At places like Macy’s, there isn’t much checking done as to what you’re bringing into the changing room, and I haven’t had any trouble getting a dress or top in.

    No one has ever challenged me, but I always have an excuse in my head if someone did. I’d say something along the lines of, “This is for my wife, I just don’t want to set it down and lose it.”

    Now, department stores may cost too much, but if you find brands and sizes that fit, it’ll make shopping at a Ross much easier. You won’t have to try it on there, since the fit should be the same.

    Also, both Macy’s and JCPenny have policies in place such that individuals can use which ever changing room they are comfortable with. If you’re presenting female, passing or not, you are allowed to use the women’s changing area. Same if you’re presenting male.

  7. 8

    Cut matters with clothes. I am average height with tall-gal proportions and quite small overall. I learned back in the ’80s that the big and baggy stuff made me look like a small child dressing out of her mother’s closet, even if it was in vogue. I had a lot of difficulty with sleeve and inseam lengths (and still do).

    I was in a theatre program in university and between performing in shows and constume design classes learned that it was the cuts that were to blame. Bespoke dresses for the stage looked freaking fabulous on me, I didn’t look like a stick figure at all. So I learned what to look for and how to alter something that was not too far out – but alterations are either expensive or time consuming, and as a student and then later, didn’t always have time or money for it.

    And still, even knowing all that, it took me years to figure out that it’s not a bargain if it doesn’t fit. I have friends who tease me about being a label hound, but the fact is, some brands feature cuts that work and lengths that aren’t too short and others do not. I’d rather spend a little more on something that won’t make me feel gangly and ungainly or frumpy because it doesn’t sit right. And it’s nice to find a line of clothes that won’t cost me alteration fees on top of it – again, that’s no bargain. Unless, of course, it’s something really amazing.

  8. 9

    🙂 My version of #1 goes more like this: if I like the look and feel of something, I try it on. Further requirements are that the garment in question must be in my price range and a type of clothing I’ll wear. (For example, I have a medical condition that makes staying cool very important, so I never look at sweaters when shopping for myself. Any long-sleeve item of any but the thinnest material must be easy to alter.) And I do at least hold the item up to myself to get a feel for the size before trying it on.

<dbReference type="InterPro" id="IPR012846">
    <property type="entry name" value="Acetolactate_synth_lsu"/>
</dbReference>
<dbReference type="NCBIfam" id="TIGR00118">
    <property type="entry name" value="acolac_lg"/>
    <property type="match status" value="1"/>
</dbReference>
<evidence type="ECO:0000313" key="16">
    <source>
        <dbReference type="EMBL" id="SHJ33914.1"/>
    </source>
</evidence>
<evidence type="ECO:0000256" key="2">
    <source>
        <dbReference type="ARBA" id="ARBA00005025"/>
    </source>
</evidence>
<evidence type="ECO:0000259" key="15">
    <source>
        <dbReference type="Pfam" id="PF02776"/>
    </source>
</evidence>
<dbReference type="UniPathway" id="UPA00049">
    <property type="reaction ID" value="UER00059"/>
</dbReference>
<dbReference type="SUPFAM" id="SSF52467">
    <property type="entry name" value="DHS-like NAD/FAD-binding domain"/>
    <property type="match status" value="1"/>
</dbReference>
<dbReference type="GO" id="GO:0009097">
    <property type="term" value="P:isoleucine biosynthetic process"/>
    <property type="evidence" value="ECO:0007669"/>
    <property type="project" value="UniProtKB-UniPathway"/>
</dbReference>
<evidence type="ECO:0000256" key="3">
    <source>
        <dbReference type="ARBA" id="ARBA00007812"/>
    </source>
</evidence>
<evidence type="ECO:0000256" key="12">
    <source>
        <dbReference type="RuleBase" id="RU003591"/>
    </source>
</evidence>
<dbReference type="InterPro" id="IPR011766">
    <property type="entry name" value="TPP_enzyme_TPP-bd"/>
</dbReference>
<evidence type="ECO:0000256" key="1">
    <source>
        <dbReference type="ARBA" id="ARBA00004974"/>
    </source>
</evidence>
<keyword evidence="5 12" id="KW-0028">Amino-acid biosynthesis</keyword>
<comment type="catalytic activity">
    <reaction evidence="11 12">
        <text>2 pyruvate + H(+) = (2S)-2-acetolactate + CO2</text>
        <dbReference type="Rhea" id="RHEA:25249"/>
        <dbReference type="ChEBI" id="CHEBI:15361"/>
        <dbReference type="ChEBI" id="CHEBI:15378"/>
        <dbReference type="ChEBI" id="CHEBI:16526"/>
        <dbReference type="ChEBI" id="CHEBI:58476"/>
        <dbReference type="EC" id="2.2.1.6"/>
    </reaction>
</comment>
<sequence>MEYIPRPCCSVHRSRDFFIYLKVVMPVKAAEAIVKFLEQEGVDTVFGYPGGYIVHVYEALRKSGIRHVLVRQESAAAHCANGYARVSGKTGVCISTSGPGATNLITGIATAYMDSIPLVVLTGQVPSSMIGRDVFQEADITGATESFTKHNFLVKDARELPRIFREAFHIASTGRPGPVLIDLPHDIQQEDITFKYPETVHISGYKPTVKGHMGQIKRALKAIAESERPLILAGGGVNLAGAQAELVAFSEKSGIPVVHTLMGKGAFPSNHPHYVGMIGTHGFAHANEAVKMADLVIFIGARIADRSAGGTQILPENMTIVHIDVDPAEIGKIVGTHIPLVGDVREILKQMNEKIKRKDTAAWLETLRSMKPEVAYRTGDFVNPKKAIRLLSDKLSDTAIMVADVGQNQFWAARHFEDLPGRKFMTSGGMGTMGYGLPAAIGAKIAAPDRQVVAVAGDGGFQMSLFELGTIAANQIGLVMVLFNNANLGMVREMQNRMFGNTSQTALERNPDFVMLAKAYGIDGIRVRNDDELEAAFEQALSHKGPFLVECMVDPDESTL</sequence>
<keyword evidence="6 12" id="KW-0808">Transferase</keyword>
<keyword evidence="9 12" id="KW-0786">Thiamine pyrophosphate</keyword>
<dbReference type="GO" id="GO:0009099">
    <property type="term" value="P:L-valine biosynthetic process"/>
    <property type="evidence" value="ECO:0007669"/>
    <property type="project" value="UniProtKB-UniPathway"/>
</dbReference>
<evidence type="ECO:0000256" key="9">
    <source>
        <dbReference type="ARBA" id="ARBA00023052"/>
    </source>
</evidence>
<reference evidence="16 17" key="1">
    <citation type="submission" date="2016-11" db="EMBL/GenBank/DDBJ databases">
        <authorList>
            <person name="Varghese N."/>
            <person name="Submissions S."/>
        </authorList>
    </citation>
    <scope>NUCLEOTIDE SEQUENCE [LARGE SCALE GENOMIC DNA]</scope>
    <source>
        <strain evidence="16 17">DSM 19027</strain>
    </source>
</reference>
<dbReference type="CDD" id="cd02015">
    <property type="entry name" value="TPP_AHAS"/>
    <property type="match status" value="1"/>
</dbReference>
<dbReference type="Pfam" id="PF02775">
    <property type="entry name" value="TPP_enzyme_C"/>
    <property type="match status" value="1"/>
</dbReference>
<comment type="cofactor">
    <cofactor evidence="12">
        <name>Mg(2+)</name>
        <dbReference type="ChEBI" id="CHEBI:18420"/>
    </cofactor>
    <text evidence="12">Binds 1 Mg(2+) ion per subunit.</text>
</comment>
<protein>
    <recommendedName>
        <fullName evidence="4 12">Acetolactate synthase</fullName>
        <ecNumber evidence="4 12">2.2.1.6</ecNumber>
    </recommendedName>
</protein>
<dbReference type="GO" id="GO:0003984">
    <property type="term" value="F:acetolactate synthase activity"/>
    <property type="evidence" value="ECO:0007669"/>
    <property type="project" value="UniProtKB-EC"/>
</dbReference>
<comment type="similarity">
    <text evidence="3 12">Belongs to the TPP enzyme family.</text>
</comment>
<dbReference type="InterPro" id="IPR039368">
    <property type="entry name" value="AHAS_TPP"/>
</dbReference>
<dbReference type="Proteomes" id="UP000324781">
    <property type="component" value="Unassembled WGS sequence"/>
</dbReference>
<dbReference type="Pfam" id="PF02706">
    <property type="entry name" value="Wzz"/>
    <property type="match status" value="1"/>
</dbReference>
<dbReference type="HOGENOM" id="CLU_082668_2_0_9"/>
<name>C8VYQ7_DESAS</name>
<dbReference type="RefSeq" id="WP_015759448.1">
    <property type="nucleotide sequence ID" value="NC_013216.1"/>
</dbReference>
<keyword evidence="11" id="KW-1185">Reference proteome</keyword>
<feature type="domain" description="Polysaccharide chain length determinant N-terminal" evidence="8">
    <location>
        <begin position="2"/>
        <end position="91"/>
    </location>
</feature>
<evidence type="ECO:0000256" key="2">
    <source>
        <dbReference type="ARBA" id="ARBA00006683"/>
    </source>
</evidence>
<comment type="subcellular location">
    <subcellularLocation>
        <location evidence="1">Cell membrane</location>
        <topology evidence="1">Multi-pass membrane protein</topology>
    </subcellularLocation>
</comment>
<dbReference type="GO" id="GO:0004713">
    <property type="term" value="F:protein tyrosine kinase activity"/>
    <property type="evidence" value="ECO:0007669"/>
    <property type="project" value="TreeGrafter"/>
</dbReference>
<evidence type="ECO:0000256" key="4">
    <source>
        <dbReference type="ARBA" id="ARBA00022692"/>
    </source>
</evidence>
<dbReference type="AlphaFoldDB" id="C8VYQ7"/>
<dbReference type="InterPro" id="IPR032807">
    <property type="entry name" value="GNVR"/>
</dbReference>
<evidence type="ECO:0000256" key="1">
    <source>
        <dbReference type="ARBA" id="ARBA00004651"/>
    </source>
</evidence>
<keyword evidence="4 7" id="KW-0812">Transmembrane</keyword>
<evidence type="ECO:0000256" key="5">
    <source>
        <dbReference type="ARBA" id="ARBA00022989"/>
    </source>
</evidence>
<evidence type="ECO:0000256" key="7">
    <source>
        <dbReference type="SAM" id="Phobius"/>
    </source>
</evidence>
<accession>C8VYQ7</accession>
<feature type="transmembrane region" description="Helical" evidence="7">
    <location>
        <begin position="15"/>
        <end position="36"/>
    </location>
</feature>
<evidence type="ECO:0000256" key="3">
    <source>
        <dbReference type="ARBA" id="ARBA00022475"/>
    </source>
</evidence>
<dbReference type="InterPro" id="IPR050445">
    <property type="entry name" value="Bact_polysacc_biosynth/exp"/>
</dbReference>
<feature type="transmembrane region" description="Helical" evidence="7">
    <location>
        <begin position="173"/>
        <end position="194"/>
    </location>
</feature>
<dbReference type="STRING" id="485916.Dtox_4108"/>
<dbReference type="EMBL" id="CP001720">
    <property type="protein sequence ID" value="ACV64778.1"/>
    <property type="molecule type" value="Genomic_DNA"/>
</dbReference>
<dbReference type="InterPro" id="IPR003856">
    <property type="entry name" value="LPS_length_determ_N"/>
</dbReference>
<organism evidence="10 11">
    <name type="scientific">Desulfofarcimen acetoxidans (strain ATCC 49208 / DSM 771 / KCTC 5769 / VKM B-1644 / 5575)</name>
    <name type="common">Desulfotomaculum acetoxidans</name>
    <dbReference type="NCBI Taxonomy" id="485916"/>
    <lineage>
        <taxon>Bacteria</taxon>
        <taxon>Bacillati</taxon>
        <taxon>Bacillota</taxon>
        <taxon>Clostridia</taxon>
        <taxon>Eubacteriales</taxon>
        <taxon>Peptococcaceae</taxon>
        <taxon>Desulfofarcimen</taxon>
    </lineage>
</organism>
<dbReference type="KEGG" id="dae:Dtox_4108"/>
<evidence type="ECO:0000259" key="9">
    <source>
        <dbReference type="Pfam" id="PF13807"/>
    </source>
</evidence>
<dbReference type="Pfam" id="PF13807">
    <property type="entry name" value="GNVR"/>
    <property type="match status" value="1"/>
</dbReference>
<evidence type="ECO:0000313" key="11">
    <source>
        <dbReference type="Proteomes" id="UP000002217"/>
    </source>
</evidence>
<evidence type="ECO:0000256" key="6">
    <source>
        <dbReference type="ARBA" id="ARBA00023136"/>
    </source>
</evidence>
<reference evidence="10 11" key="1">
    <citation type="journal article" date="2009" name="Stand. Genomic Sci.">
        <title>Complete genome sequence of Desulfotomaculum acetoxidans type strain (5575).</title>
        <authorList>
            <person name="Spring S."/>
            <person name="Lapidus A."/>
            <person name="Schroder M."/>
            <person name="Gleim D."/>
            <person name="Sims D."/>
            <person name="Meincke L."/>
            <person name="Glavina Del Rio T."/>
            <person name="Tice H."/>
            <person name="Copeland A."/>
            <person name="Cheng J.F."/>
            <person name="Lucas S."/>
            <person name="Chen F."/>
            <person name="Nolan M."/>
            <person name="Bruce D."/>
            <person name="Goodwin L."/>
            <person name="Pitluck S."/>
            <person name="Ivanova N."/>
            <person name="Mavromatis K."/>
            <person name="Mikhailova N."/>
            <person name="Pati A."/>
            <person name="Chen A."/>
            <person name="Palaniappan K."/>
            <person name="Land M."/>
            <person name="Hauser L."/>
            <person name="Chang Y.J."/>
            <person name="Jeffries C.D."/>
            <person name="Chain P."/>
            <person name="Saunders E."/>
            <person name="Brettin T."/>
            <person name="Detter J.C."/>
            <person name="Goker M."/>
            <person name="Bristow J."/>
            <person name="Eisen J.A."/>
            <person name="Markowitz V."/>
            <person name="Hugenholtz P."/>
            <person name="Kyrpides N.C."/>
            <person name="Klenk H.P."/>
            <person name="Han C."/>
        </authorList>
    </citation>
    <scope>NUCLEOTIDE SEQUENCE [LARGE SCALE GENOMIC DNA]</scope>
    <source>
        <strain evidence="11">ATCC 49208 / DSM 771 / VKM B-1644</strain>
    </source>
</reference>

Honestly, texture is more important to me than look. I have bought things because I loved their feel even though I wasn’t much more than ok with their look. I never buy things if I don’t like the texture no matter how much I like the look. No use getting an item I can’t bear to wear.

    Ooo, I have a corollary to rule #1: the same applies to shoes and accessories (that can be tried on). I make my own cooling neck band (well, inserts and sleeves), so most every time I’m at the craft store, I browse the bin of scrap fabric. If it’s (mostly) cotton, thin enough, cheap, and I love it, I’m grabbing it. I go by the same rule for hats (where brim size and opacity are the important bits), which accounts for my blossoming collection. Also for shoes. I have balance issues, presenting another issue shoes must suit. But I recently tried on a pair of strappy black sandals that I was almost sure wouldn’t work for me… and they were perfect.

  9. 10

    One of the things that What Not to Wear taught me about was alteration is not only for hems. I like elbow length sleeves more than shorter ones. When I find a long-sleeved shirt for warm weather that I want, I take it to the tailor and have those sleeves shortened. I’ve also had too-long shirts made shorter.

    Yes, that does add to the cost of the garments, but I would rather have fewer things that fit me really well than lots of just okay stuff.

  10. 11

    Ulla Popken, with a few things from Silhouettes and one or two from Junonia. I have serious issues: notably, since this is after all Arizona, NO SYNTHETIC FIBERS. Cotton and cotton only. And I get irritated when I click on a picture in an online catalog, thinking I’ve found a nice cotton shirt in a print I like, and find that it’s “embellished” with gorp like beadwork or sequins. I need to be able to wash my clothes. I need to be able to machine wash them, and I need to be able to wash them frequently. Hence, no gorp.

  11. 12

    #5: “It’s practically legal to beat the shit out of trans*persons.”
    Oh, that pisses me off! This is America, god-damn it! You can wear whatever the fuck you want to! The founding fathers (in their wigs and tights…fabulous!) made that very clear.
    You come to New Jersey, Katherine. We know how to treat a lady.

  12. 13